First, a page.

Performance Enhancing Drugs are banned because they are believed to, as their name implies, enhance a player’s performance. With that in mind, two years after the suspensions, I decided to review the current and past records of the players suspended in the Biogenesis scandal. Assuming that Major League Baseball is doing its PED policing job and these players are PED free now, I compared their latest full season statistics before their suspension with their current season statistics.

In doing so, I made two assumptions. Number one was that, since the players were found to be using PED’s before their suspensions in 2013, they were probably using them in their last full year of play prior to the suspension. Number two was that, since they had been caught and punished and would be watched closely from then on, they were not using PED’s the first year after their suspensions.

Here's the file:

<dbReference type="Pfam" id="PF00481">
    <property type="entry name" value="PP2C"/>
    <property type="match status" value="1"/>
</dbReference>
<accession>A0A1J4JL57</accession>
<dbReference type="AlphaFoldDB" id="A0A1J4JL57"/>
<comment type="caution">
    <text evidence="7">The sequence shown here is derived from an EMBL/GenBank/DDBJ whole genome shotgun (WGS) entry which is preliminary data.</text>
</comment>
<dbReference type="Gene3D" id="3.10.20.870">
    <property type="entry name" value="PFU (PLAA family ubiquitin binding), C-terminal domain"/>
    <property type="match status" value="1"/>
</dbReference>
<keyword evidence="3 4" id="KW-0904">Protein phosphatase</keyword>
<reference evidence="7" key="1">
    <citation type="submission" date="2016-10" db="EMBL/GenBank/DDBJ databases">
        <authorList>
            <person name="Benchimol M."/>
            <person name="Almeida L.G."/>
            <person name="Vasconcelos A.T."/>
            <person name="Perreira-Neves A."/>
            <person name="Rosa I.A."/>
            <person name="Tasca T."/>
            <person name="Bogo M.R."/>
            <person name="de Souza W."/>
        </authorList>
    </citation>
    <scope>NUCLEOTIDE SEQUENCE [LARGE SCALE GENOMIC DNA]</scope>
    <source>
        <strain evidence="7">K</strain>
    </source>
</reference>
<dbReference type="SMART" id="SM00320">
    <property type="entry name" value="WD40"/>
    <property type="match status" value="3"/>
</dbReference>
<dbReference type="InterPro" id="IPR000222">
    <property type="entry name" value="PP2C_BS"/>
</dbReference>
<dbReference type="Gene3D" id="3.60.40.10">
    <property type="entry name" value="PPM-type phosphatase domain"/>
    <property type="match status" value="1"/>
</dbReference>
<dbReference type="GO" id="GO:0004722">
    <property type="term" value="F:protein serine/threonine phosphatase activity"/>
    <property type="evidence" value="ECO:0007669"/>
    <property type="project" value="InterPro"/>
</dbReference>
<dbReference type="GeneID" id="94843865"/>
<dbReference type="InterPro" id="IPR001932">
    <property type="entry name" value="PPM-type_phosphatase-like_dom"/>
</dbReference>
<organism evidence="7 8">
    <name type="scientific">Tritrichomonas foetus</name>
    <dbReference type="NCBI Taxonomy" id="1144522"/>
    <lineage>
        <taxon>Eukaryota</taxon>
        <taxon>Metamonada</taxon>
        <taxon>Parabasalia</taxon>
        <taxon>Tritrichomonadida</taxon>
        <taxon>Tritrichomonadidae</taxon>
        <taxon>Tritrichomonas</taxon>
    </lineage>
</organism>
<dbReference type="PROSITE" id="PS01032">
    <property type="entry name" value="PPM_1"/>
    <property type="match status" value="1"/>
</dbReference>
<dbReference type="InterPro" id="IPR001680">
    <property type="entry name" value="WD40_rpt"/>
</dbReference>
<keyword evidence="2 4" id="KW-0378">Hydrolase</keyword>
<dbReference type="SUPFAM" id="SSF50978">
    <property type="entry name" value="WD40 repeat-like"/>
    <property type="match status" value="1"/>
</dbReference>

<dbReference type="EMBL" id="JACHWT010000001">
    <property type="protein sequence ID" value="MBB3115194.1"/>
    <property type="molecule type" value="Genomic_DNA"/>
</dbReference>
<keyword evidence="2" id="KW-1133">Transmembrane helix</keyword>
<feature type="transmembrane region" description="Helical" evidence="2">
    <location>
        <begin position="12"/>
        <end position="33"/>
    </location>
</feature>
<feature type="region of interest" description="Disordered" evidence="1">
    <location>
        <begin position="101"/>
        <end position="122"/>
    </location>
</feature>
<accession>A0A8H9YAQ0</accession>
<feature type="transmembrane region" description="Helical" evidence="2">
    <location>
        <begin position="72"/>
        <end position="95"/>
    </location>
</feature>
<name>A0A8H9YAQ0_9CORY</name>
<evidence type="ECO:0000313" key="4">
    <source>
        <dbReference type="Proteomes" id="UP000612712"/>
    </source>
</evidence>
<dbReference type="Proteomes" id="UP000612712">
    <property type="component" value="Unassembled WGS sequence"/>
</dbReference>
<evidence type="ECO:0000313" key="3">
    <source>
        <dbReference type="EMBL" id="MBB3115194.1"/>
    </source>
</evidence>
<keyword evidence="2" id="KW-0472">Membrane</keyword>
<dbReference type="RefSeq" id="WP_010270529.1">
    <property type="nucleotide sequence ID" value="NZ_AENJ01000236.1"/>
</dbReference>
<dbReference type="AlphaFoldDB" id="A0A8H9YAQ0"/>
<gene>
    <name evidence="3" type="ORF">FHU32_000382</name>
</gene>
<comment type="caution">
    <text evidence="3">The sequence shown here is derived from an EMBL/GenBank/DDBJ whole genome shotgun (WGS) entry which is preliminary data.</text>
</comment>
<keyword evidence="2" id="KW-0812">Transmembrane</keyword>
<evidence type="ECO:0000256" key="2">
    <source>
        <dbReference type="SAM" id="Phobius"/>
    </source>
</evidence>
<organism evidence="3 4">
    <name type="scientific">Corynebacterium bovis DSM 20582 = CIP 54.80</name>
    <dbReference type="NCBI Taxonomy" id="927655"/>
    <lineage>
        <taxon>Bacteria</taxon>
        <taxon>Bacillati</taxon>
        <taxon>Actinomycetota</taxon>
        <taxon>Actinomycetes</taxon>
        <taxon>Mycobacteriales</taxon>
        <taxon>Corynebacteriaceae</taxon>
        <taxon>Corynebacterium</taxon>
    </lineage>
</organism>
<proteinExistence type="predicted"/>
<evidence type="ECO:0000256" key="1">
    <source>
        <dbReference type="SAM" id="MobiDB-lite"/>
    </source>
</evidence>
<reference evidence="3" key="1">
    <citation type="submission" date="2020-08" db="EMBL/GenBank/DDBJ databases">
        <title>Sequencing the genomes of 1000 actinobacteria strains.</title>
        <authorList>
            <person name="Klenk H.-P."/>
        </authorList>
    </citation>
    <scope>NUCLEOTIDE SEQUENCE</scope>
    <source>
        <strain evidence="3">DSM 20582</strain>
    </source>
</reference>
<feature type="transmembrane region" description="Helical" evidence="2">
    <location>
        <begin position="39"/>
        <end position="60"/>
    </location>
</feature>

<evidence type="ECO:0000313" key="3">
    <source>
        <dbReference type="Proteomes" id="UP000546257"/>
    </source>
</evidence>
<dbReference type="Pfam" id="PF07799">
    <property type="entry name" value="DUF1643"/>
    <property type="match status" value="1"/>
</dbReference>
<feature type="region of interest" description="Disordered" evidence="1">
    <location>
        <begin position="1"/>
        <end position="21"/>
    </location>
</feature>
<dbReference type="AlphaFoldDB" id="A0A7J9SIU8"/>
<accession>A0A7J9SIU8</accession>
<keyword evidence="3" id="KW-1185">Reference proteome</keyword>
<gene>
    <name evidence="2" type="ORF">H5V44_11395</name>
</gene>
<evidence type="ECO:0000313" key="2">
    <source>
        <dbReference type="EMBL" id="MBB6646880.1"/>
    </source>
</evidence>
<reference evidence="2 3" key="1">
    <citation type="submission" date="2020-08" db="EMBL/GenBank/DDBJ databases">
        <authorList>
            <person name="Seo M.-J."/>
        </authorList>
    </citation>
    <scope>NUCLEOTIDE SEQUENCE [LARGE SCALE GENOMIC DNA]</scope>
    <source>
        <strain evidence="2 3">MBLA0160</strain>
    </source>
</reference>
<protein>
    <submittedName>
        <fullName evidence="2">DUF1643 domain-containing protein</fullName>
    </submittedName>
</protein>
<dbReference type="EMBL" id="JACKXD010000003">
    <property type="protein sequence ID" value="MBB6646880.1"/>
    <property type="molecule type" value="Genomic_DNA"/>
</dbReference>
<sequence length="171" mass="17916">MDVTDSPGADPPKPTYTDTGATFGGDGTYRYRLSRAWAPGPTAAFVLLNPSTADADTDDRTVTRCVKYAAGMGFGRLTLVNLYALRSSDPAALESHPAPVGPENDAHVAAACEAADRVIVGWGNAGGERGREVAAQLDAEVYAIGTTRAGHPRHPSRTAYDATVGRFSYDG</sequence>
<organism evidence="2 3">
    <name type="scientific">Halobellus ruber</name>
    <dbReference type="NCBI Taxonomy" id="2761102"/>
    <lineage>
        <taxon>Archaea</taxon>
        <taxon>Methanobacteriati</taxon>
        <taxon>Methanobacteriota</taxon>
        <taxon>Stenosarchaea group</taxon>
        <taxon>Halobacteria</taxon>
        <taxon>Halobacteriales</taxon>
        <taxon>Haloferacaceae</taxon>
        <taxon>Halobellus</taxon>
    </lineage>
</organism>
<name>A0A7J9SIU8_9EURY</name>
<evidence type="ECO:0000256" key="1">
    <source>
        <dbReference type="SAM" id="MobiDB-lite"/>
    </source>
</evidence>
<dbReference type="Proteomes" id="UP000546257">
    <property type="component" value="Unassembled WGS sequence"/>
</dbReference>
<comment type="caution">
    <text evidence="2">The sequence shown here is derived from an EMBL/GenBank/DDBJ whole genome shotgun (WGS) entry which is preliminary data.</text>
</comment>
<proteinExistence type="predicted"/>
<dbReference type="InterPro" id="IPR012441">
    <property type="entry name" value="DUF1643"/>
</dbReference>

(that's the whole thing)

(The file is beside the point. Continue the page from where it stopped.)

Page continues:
The biggest name, of course, was Alex Rodriguez, who, before his suspension, had played 21 years, hit 654 home runs, driven in 1,969 runs, had 2,939 hits and had a lifetime .299 batting average. He was suspended for the entire 2014 season after playing only 44 games in 2013.

In his last full year before his suspension, 2012, he hit .272 with 18 homers and 57 RBI’s. He spent the 2014 season out of baseball and returned as the Yankees designated hitter to start the 2015 season at age 39.

As of today, in his first full year back after his suspension, he has a higher batting average, .281, and has more homers, 24, and more RBI’s, 63, than he did in all of 2012.